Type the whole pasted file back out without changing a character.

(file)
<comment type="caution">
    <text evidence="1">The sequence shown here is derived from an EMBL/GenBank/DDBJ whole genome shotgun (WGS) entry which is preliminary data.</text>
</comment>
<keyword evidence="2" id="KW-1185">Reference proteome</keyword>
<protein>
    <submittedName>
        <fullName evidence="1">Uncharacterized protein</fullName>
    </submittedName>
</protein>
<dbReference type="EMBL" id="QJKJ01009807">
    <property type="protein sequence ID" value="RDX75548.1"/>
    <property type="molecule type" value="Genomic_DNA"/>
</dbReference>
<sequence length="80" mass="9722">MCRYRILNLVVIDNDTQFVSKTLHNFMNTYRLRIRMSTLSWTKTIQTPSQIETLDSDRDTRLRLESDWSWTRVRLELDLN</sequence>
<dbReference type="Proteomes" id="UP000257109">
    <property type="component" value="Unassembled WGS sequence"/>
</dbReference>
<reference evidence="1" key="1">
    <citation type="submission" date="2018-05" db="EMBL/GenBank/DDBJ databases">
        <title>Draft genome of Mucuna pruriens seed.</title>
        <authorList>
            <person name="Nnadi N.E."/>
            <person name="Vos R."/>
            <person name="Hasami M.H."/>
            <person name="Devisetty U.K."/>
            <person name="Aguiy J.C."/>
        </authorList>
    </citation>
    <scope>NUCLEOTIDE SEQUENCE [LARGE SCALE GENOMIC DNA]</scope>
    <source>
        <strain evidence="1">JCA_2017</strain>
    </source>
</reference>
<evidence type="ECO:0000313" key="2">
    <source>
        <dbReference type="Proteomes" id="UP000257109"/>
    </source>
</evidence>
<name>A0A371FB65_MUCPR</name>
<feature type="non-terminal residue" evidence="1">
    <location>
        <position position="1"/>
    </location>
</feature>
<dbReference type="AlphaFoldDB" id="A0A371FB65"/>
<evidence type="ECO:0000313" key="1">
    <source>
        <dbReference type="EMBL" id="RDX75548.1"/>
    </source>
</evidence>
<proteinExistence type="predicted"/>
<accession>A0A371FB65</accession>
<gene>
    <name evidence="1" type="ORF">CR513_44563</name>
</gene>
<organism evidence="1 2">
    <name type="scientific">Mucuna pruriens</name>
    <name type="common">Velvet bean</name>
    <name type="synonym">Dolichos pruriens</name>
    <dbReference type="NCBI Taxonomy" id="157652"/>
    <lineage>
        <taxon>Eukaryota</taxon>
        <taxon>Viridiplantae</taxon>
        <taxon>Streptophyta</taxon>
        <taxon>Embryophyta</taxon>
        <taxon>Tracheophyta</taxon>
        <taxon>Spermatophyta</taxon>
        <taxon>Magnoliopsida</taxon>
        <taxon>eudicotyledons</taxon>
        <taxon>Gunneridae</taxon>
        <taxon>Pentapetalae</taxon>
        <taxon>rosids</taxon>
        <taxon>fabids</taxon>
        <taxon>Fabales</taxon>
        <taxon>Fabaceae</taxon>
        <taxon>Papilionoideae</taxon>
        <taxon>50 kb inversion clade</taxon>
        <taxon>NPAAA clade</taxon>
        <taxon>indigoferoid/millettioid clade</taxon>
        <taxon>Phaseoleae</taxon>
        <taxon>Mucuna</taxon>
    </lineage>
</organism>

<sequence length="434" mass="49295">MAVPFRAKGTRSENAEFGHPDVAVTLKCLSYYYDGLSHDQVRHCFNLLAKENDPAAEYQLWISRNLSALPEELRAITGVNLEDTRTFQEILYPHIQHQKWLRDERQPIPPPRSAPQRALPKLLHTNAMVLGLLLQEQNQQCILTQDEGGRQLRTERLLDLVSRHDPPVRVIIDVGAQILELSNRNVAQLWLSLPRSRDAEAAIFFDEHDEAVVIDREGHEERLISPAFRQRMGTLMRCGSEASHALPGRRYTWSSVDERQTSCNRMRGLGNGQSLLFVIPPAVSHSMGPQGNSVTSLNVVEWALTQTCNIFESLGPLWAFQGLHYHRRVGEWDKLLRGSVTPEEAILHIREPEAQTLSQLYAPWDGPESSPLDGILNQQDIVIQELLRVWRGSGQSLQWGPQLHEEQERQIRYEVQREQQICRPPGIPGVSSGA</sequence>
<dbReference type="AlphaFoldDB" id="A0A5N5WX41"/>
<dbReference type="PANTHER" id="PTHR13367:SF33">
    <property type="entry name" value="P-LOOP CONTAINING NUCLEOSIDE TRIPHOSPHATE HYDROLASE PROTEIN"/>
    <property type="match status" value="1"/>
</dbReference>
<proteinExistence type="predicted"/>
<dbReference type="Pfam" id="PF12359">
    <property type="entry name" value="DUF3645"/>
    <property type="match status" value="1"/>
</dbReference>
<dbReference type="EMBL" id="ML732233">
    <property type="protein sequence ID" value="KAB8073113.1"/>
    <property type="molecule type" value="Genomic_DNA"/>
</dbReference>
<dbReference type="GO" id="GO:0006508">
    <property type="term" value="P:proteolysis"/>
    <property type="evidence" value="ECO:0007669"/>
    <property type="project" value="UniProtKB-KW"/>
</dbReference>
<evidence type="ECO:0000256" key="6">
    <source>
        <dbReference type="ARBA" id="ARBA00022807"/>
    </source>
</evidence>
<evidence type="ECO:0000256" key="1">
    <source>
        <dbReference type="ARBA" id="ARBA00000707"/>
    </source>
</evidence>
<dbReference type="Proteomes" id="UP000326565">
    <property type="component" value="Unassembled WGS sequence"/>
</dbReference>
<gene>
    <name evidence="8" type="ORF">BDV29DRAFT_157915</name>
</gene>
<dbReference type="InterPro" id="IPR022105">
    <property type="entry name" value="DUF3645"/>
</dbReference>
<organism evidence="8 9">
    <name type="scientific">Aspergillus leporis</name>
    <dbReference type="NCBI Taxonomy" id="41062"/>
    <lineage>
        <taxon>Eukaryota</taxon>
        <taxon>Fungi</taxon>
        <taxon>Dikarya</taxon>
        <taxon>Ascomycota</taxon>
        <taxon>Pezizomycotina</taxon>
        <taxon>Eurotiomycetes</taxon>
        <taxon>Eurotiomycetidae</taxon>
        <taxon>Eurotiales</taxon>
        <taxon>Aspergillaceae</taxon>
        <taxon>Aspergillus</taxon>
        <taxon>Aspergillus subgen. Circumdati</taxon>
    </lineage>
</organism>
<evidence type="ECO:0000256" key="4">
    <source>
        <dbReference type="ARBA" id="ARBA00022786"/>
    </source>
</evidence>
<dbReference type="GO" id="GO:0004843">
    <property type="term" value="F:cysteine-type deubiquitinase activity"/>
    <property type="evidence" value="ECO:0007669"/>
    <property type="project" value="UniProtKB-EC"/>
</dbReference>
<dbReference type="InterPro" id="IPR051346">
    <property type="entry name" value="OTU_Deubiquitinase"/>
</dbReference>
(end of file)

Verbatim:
<comment type="caution">
    <text evidence="1">The sequence shown here is derived from an EMBL/GenBank/DDBJ whole genome shotgun (WGS) entry which is preliminary data.</text>
</comment>
<keyword evidence="2" id="KW-1185">Reference proteome</keyword>
<protein>
    <submittedName>
        <fullName evidence="1">Uncharacterized protein</fullName>
    </submittedName>
</protein>
<dbReference type="EMBL" id="QJKJ01009807">
    <property type="protein sequence ID" value="RDX75548.1"/>
    <property type="molecule type" value="Genomic_DNA"/>
</dbReference>
<sequence length="80" mass="9722">MCRYRILNLVVIDNDTQFVSKTLHNFMNTYRLRIRMSTLSWTKTIQTPSQIETLDSDRDTRLRLESDWSWTRVRLELDLN</sequence>
<dbReference type="Proteomes" id="UP000257109">
    <property type="component" value="Unassembled WGS sequence"/>
</dbReference>
<reference evidence="1" key="1">
    <citation type="submission" date="2018-05" db="EMBL/GenBank/DDBJ databases">
        <title>Draft genome of Mucuna pruriens seed.</title>
        <authorList>
            <person name="Nnadi N.E."/>
            <person name="Vos R."/>
            <person name="Hasami M.H."/>
            <person name="Devisetty U.K."/>
            <person name="Aguiy J.C."/>
        </authorList>
    </citation>
    <scope>NUCLEOTIDE SEQUENCE [LARGE SCALE GENOMIC DNA]</scope>
    <source>
        <strain evidence="1">JCA_2017</strain>
    </source>
</reference>
<evidence type="ECO:0000313" key="2">
    <source>
        <dbReference type="Proteomes" id="UP000257109"/>
    </source>
</evidence>
<name>A0A371FB65_MUCPR</name>
<feature type="non-terminal residue" evidence="1">
    <location>
        <position position="1"/>
    </location>
</feature>
<dbReference type="AlphaFoldDB" id="A0A371FB65"/>
<evidence type="ECO:0000313" key="1">
    <source>
        <dbReference type="EMBL" id="RDX75548.1"/>
    </source>
</evidence>
<proteinExistence type="predicted"/>
<accession>A0A371FB65</accession>
<gene>
    <name evidence="1" type="ORF">CR513_44563</name>
</gene>
<organism evidence="1 2">
    <name type="scientific">Mucuna pruriens</name>
    <name type="common">Velvet bean</name>
    <name type="synonym">Dolichos pruriens</name>
    <dbReference type="NCBI Taxonomy" id="157652"/>
    <lineage>
        <taxon>Eukaryota</taxon>
        <taxon>Viridiplantae</taxon>
        <taxon>Streptophyta</taxon>
        <taxon>Embryophyta</taxon>
        <taxon>Tracheophyta</taxon>
        <taxon>Spermatophyta</taxon>
        <taxon>Magnoliopsida</taxon>
        <taxon>eudicotyledons</taxon>
        <taxon>Gunneridae</taxon>
        <taxon>Pentapetalae</taxon>
        <taxon>rosids</taxon>
        <taxon>fabids</taxon>
        <taxon>Fabales</taxon>
        <taxon>Fabaceae</taxon>
        <taxon>Papilionoideae</taxon>
        <taxon>50 kb inversion clade</taxon>
        <taxon>NPAAA clade</taxon>
        <taxon>indigoferoid/millettioid clade</taxon>
        <taxon>Phaseoleae</taxon>
        <taxon>Mucuna</taxon>
    </lineage>
</organism>

<sequence length="434" mass="49295">MAVPFRAKGTRSENAEFGHPDVAVTLKCLSYYYDGLSHDQVRHCFNLLAKENDPAAEYQLWISRNLSALPEELRAITGVNLEDTRTFQEILYPHIQHQKWLRDERQPIPPPRSAPQRALPKLLHTNAMVLGLLLQEQNQQCILTQDEGGRQLRTERLLDLVSRHDPPVRVIIDVGAQILELSNRNVAQLWLSLPRSRDAEAAIFFDEHDEAVVIDREGHEERLISPAFRQRMGTLMRCGSEASHALPGRRYTWSSVDERQTSCNRMRGLGNGQSLLFVIPPAVSHSMGPQGNSVTSLNVVEWALTQTCNIFESLGPLWAFQGLHYHRRVGEWDKLLRGSVTPEEAILHIREPEAQTLSQLYAPWDGPESSPLDGILNQQDIVIQELLRVWRGSGQSLQWGPQLHEEQERQIRYEVQREQQICRPPGIPGVSSGA</sequence>
<dbReference type="AlphaFoldDB" id="A0A5N5WX41"/>
<dbReference type="PANTHER" id="PTHR13367:SF33">
    <property type="entry name" value="P-LOOP CONTAINING NUCLEOSIDE TRIPHOSPHATE HYDROLASE PROTEIN"/>
    <property type="match status" value="1"/>
</dbReference>
<proteinExistence type="predicted"/>
<dbReference type="Pfam" id="PF12359">
    <property type="entry name" value="DUF3645"/>
    <property type="match status" value="1"/>
</dbReference>
<dbReference type="EMBL" id="ML732233">
    <property type="protein sequence ID" value="KAB8073113.1"/>
    <property type="molecule type" value="Genomic_DNA"/>
</dbReference>
<dbReference type="GO" id="GO:0006508">
    <property type="term" value="P:proteolysis"/>
    <property type="evidence" value="ECO:0007669"/>
    <property type="project" value="UniProtKB-KW"/>
</dbReference>
<evidence type="ECO:0000256" key="6">
    <source>
        <dbReference type="ARBA" id="ARBA00022807"/>
    </source>
</evidence>
<evidence type="ECO:0000256" key="1">
    <source>
        <dbReference type="ARBA" id="ARBA00000707"/>
    </source>
</evidence>
<dbReference type="Proteomes" id="UP000326565">
    <property type="component" value="Unassembled WGS sequence"/>
</dbReference>
<gene>
    <name evidence="8" type="ORF">BDV29DRAFT_157915</name>
</gene>
<dbReference type="InterPro" id="IPR022105">
    <property type="entry name" value="DUF3645"/>
</dbReference>
<organism evidence="8 9">
    <name type="scientific">Aspergillus leporis</name>
    <dbReference type="NCBI Taxonomy" id="41062"/>
    <lineage>
        <taxon>Eukaryota</taxon>
        <taxon>Fungi</taxon>
        <taxon>Dikarya</taxon>
        <taxon>Ascomycota</taxon>
        <taxon>Pezizomycotina</taxon>
        <taxon>Eurotiomycetes</taxon>
        <taxon>Eurotiomycetidae</taxon>
        <taxon>Eurotiales</taxon>
        <taxon>Aspergillaceae</taxon>
        <taxon>Aspergillus</taxon>
        <taxon>Aspergillus subgen. Circumdati</taxon>
    </lineage>
</organism>
<evidence type="ECO:0000256" key="4">
    <source>
        <dbReference type="ARBA" id="ARBA00022786"/>
    </source>
</evidence>
<dbReference type="GO" id="GO:0004843">
    <property type="term" value="F:cysteine-type deubiquitinase activity"/>
    <property type="evidence" value="ECO:0007669"/>
    <property type="project" value="UniProtKB-EC"/>
</dbReference>
<dbReference type="InterPro" id="IPR051346">
    <property type="entry name" value="OTU_Deubiquitinase"/>
</dbReference>